From Augustus Gottlieb Spangenberg
Copy: Archives of the Moravian Church, Bethlehem
Bethl. Febr: 25. 1756.
Mr. Nathanael Seidel,4 the Bearer of this, can tell you, how it goes in our Parts, especially with the Refugees, residing as yet at Bethlehem, Nazareth etc. Some of them were removed again to their Plantations, and others were upon returning tither; but when the Account came of the new Mischief, done lately by the Enemy at Allmangel;5 the latter did not care to stir, and the others came back again, some few excepted. Many of them are afraid, of going to their Plantations; not knowing what to do, if they find their Houses either burnd, or robbd of all, they left therein.
We have supplied them, who were in real Necessity, hitherto with Meal and Meat, and the Brethren keep an Account thereof, as you was pleased to direct them in a Letter to me; a Copy whereof I here inclose,6 because Mr. Edmonds tells me, that you had mislaid yours. But as the many Labours, which took away your Time, when lately at Bethlehem, have no Doubt prevented your giving further Ordres about this Matter; this is humbly to desire you, in Behalf of my Brethren, who present their humble Respect and Duty to you, to let us know in a Line or two, if you please, Your Mind. Honourable Sir your humble Servant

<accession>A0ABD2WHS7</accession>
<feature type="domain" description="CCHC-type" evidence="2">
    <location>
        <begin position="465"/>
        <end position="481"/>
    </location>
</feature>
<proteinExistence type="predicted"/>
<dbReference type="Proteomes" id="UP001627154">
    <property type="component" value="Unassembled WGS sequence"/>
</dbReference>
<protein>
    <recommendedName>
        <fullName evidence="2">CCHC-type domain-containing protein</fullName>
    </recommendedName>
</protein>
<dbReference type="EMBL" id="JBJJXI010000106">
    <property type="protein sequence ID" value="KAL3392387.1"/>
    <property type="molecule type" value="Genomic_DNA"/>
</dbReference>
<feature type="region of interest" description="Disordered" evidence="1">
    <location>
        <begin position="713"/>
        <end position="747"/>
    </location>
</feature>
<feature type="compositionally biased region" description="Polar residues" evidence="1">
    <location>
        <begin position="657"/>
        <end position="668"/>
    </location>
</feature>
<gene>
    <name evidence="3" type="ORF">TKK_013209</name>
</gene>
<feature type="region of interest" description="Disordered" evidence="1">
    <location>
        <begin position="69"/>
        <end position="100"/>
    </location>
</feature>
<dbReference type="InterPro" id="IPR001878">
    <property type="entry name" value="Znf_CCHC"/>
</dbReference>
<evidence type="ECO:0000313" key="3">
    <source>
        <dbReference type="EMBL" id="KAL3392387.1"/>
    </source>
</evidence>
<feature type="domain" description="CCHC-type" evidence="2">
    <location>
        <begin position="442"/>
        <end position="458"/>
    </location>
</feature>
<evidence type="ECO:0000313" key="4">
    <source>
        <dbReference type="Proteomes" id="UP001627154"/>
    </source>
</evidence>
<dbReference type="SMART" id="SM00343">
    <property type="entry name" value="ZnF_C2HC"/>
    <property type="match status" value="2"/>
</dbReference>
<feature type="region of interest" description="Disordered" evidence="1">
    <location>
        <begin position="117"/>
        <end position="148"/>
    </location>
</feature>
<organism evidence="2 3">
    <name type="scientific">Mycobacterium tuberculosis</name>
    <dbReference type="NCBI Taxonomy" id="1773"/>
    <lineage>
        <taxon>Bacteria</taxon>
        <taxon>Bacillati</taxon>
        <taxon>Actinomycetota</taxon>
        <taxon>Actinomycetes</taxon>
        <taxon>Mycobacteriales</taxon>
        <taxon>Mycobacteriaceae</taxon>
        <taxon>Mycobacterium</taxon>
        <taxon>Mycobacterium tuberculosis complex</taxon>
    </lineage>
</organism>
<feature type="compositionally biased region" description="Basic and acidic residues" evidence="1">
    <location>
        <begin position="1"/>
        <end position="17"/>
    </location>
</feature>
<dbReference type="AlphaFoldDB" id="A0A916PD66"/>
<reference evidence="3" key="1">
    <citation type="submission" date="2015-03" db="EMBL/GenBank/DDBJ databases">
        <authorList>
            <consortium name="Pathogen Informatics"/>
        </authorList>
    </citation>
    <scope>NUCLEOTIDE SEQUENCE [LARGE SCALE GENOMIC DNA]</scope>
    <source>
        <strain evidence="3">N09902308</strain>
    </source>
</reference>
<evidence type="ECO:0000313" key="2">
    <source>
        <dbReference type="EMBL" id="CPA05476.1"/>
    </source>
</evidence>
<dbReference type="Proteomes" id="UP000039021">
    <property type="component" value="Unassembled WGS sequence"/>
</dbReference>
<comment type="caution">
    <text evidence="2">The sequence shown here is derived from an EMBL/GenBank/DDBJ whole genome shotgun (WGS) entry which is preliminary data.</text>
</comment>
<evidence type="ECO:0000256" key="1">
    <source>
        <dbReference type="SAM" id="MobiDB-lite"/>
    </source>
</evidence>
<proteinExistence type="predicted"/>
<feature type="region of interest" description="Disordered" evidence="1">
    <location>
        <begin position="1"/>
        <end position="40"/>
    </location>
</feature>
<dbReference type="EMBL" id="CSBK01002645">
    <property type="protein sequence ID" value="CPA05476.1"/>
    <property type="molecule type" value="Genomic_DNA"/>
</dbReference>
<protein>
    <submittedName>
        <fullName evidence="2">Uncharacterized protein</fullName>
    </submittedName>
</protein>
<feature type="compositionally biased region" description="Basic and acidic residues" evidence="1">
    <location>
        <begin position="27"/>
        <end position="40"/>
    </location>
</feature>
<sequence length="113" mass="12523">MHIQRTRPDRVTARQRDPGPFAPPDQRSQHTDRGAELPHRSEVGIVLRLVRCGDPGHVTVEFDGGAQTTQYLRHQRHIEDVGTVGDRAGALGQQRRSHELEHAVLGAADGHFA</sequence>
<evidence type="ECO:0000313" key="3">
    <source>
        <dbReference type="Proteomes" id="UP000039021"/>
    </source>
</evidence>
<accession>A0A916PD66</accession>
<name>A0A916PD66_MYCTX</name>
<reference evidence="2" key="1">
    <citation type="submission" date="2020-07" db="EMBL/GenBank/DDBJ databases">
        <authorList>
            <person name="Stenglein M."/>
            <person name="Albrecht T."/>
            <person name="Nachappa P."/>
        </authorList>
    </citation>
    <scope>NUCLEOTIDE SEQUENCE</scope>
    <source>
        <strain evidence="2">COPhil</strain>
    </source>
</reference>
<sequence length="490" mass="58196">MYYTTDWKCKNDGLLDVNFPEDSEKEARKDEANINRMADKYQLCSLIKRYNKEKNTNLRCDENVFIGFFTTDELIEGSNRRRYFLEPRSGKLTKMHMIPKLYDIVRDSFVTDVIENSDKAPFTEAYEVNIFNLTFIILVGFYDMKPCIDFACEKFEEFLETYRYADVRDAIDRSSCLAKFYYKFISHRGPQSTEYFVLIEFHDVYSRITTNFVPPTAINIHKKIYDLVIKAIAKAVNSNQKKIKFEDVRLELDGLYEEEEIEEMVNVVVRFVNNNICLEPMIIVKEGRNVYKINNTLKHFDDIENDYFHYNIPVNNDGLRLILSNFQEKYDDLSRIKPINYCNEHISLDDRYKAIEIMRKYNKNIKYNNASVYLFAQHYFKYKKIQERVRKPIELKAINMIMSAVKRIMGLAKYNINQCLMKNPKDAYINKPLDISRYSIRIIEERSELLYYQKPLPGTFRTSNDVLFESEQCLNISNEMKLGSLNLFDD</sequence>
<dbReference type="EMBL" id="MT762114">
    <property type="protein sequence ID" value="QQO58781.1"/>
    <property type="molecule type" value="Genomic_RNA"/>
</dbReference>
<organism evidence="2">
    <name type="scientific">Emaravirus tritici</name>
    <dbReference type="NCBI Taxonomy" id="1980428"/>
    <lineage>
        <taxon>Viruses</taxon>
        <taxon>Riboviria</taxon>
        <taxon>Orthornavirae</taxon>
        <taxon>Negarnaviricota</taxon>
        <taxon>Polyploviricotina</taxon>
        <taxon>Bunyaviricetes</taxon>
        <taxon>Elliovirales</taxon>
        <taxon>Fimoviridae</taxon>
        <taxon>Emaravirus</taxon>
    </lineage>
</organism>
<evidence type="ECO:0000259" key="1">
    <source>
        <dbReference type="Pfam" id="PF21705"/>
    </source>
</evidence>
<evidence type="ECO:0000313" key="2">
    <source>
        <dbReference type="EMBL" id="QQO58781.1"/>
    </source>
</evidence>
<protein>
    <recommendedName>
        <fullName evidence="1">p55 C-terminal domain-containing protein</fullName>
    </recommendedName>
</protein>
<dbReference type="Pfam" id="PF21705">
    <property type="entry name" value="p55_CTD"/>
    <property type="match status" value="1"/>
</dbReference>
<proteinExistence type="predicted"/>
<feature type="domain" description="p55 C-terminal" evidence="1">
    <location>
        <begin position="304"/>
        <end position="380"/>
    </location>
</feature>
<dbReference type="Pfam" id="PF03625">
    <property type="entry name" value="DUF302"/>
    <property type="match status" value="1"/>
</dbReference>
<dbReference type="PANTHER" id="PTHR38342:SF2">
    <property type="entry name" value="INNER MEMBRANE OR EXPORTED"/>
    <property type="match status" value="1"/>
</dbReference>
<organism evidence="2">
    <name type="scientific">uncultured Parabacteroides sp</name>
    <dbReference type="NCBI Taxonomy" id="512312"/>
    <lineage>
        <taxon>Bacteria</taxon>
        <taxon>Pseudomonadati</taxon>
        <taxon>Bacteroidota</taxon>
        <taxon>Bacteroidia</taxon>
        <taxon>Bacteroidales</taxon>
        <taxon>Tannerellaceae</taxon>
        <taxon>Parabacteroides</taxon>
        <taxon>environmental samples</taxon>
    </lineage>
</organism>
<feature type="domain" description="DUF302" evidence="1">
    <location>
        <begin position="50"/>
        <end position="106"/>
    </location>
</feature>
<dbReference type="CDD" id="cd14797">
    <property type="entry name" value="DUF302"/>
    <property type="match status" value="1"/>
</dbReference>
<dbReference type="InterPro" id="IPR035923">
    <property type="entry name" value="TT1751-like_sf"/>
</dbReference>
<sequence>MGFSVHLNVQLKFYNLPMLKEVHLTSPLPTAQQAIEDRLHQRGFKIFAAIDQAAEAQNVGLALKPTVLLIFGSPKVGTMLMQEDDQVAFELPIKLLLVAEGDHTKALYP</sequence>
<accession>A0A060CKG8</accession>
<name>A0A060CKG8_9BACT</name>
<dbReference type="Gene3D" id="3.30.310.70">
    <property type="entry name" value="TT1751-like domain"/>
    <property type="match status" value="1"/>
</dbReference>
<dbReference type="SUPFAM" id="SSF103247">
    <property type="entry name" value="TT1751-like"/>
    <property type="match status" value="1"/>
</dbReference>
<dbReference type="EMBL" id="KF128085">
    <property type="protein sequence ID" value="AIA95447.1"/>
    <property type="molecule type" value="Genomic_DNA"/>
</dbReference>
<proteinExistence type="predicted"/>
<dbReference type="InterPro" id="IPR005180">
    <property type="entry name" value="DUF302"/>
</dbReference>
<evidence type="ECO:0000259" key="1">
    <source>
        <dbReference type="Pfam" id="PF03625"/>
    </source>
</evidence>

P.S. As I hear, Mr. Horsefield had Ordres, to pay the Brethren £100 Currency, which also He hath done, and taken Receit for it; they will be glad to know, wither this Sum of Money is intended, to pay their new Accounts, since the last Ballance; or wither it is to be laid out, for to buy Meat and Meal for the above mention’d poor Refugees.7
Endorsed: Wilder-Krieg. Die flüchtlinger b[e]tr[effend].
4. Nathanael Seidel (1718–1782), Moravian minister and missionary, an early settler in Bethlehem, and successor to Bishop Spangenberg as leader of the Bethlehem community, 1762. Moravian Hist. Soc. Trans., II, 219–27.
5. About February 12, the Indians killed eleven people at the farms of Frederick Reichelsderfer and Jacob Gerhart in Allemängel. Valentine Probst wrote, “We desire help or we must leave our Houses and Plantations.” Pa. Gaz., Feb. 19, 1756. Since over 100 men under Captains Foulke and Trexler (see above, p. 408) were stationed in the vicinity, it is apparent that the mere garrisoning of forts did not altogether protect neighboring farmers.
6. See BF to Spangenberg, Jan. 30, 1756 (above, p. 379). The copy enclosed has not been found.
7. See below, p. 415, for the settlement of these accounts.